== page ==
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Transl Psychiatry. 2020 Jan 21;10(1):8. doi: 10.1038/s41398-020-0710-4.

Large epigenome-wide association study of childhood ADHD identifies peripheral DNA methylation associated with disease and polygenic risk burden.

Author information

1
Division of Bioinformatics & Computational Biology, Department of Medical Informatics & Clinical Epidemiology, Oregon Health & Science University, Portland, OR, USA.
2
OHSU Knight Cancer Institute, Portland, OR, USA.
3
Oregon Clinical and Translational Research Institute, Portland, OR, USA.
4
Division of Psychology, Department of Psychiatry, Oregon Health & Science University, Portland, OR, USA.
5
University of Exeter Medical School, Exeter University, Exeter, UK.
6
Division of Psychology, Department of Psychiatry, Oregon Health & Science University, Portland, OR, USA. niggj@ohsu.edu.
7
Department of Behavioral Neuroscience, Oregon Health & Science University, Portland, OR, USA. niggj@ohsu.edu.

Abstract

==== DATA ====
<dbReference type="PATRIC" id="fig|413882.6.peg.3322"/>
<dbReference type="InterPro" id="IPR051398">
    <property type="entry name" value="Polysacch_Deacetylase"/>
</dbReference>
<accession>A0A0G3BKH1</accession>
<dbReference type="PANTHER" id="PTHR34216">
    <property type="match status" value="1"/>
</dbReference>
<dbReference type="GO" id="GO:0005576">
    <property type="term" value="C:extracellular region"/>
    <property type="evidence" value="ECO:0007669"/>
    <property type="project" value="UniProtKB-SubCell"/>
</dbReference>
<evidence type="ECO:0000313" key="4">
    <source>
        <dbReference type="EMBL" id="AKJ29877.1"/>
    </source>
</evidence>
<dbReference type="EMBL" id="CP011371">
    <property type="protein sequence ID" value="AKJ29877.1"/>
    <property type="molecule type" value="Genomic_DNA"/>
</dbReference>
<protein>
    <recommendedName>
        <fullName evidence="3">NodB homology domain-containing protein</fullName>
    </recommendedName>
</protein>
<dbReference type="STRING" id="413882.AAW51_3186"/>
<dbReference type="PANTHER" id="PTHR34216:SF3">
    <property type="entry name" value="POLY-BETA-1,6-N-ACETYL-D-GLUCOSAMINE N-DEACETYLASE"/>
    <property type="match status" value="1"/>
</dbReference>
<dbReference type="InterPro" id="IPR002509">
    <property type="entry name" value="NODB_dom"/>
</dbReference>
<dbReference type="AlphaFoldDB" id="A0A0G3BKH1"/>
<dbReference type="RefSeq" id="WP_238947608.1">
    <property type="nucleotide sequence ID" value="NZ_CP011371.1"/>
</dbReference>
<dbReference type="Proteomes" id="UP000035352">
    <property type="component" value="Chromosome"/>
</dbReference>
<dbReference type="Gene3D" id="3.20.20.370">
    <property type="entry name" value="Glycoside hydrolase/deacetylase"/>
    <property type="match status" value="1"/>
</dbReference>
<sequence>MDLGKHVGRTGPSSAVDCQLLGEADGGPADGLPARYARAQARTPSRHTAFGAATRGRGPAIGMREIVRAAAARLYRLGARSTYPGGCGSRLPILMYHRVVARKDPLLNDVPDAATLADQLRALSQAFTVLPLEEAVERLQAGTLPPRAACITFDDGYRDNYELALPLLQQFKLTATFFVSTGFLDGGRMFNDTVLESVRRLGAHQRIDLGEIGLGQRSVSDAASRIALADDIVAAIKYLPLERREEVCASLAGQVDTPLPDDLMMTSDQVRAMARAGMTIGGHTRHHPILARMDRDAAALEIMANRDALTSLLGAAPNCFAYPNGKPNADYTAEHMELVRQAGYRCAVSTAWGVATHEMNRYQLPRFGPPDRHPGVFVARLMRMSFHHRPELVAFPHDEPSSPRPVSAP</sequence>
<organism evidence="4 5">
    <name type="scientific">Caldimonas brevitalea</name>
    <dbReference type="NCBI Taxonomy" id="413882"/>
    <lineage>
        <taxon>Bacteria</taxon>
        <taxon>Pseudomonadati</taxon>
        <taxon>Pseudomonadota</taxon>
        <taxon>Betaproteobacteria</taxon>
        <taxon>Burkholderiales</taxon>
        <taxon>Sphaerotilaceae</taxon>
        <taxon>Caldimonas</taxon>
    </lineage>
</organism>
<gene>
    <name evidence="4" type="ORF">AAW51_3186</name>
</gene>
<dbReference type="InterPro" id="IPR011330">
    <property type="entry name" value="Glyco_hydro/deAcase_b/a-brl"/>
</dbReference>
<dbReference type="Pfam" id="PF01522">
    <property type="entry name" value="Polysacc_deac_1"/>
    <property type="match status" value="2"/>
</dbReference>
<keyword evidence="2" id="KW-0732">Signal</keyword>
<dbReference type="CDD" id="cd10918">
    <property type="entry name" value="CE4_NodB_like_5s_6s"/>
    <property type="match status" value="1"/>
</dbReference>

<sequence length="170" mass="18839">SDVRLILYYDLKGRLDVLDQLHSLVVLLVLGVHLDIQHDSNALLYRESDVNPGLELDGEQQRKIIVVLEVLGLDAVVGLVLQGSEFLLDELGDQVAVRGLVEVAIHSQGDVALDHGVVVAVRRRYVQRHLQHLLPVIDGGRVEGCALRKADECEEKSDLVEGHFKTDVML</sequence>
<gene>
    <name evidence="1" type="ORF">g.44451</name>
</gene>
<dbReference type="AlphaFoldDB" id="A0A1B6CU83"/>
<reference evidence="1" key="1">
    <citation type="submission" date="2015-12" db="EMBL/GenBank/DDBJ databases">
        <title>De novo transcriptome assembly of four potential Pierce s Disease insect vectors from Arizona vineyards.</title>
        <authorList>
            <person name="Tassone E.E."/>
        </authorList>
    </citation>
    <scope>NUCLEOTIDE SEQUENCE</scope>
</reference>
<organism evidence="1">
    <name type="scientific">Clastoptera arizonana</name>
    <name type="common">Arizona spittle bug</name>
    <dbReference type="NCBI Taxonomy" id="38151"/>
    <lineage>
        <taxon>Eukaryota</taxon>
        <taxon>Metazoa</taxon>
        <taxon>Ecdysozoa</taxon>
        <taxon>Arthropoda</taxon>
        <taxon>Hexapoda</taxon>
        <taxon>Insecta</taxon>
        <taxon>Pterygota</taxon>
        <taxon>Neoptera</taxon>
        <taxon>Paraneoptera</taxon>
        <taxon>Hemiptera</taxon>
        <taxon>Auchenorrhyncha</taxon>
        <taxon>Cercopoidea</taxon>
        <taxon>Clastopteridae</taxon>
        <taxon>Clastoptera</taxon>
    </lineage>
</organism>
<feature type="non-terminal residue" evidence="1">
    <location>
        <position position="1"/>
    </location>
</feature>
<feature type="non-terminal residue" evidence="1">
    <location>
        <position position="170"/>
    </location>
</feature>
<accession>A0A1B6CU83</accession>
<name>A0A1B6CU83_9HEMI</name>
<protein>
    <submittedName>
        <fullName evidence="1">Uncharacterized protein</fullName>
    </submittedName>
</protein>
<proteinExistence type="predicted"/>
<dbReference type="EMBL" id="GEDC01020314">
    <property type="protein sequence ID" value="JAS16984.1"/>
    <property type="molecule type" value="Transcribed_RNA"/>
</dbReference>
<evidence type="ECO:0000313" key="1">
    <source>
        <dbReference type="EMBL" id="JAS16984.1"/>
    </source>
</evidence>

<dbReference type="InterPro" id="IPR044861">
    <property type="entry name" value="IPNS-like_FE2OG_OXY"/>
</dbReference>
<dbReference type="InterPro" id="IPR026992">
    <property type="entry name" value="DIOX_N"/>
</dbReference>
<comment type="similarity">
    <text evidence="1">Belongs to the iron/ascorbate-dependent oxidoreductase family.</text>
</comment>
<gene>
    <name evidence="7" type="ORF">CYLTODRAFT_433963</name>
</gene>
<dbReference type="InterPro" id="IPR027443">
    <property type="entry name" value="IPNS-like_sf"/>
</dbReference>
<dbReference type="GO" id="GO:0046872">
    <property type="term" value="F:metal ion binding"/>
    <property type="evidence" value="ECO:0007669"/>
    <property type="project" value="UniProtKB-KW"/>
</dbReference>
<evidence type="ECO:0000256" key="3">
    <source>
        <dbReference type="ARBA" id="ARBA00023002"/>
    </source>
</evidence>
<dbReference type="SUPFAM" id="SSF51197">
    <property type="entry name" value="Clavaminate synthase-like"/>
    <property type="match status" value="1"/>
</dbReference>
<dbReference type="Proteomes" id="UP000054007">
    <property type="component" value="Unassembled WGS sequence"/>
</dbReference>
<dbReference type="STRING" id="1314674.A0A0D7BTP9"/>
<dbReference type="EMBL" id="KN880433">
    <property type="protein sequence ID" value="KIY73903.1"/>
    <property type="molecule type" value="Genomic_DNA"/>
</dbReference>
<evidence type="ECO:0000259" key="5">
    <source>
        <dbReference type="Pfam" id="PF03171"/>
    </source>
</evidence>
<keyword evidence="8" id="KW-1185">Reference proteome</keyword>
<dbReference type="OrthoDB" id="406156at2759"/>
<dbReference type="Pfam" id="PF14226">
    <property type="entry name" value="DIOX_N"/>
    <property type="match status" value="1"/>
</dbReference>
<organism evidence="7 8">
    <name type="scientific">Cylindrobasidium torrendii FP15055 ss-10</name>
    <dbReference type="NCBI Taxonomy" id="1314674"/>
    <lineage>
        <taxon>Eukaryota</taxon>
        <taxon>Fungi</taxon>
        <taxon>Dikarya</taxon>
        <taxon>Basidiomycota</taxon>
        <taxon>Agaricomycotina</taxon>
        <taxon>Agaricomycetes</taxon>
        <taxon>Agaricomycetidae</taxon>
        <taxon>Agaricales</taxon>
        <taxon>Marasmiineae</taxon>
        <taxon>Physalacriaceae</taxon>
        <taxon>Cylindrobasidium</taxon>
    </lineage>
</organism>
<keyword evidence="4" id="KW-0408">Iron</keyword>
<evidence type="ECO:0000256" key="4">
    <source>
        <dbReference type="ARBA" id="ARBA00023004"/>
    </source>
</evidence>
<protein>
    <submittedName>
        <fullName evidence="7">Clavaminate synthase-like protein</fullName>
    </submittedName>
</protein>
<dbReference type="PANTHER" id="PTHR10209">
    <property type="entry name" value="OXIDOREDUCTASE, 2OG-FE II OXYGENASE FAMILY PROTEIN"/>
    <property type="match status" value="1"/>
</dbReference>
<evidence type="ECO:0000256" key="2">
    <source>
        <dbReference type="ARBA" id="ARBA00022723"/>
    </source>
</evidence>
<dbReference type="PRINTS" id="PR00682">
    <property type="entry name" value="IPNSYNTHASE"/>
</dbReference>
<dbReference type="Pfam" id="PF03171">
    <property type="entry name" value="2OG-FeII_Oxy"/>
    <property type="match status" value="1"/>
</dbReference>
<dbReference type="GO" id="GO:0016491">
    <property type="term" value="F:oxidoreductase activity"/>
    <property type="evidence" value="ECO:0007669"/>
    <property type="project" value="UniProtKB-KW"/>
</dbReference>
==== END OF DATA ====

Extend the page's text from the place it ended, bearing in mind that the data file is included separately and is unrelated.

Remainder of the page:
Epigenetic variation in peripheral tissues is being widely studied as a molecular biomarker of complex disease and disease-related exposures. To date, few studies have examined differences in DNA methylation associated with attention-deficit hyperactivity disorder (ADHD). In this study, we profiled genetic and methylomic variation across the genome in saliva samples from children (age 7-12 years) with clinically established ADHD (N = 391) and nonpsychiatric controls (N = 213). We tested for differentially methylated positions (DMPs) associated with both ADHD diagnosis and ADHD polygenic risk score, by using linear regression models including smoking, medication effects, and other potential confounders in our statistical models. Our results support previously reported associations between ADHD and DNA methylation levels at sites annotated to VIPR2, and identify several novel disease-associated DMPs (p < 1e-5), although none of them were genome-wide significant. The two top-ranked, ADHD-associated DMPs (cg17478313 annotated to SLC7A8 and cg21609804 annotated to MARK2) are also significantly associated with nearby SNPs (p = 1.2e-46 and p = 2.07e-59), providing evidence that disease-associated DMPs are under genetic control. We also report a genome-wide significant association between ADHD polygenic risk and variable DNA methylation at a site annotated to the promoter of GART and SON (p = 6.71E-8). Finally, we show that ADHD-associated SNPs colocalize with SNPs associated with methylation levels in saliva. This is the first large-scale study of DNA methylation in children with ADHD. Our results represent novel epigenetic biomarkers for ADHD that may be useful for patient stratification, reinforce the importance of genetic effects on DNA methylation, and provide plausible molecular mechanisms for ADHD risk variants.

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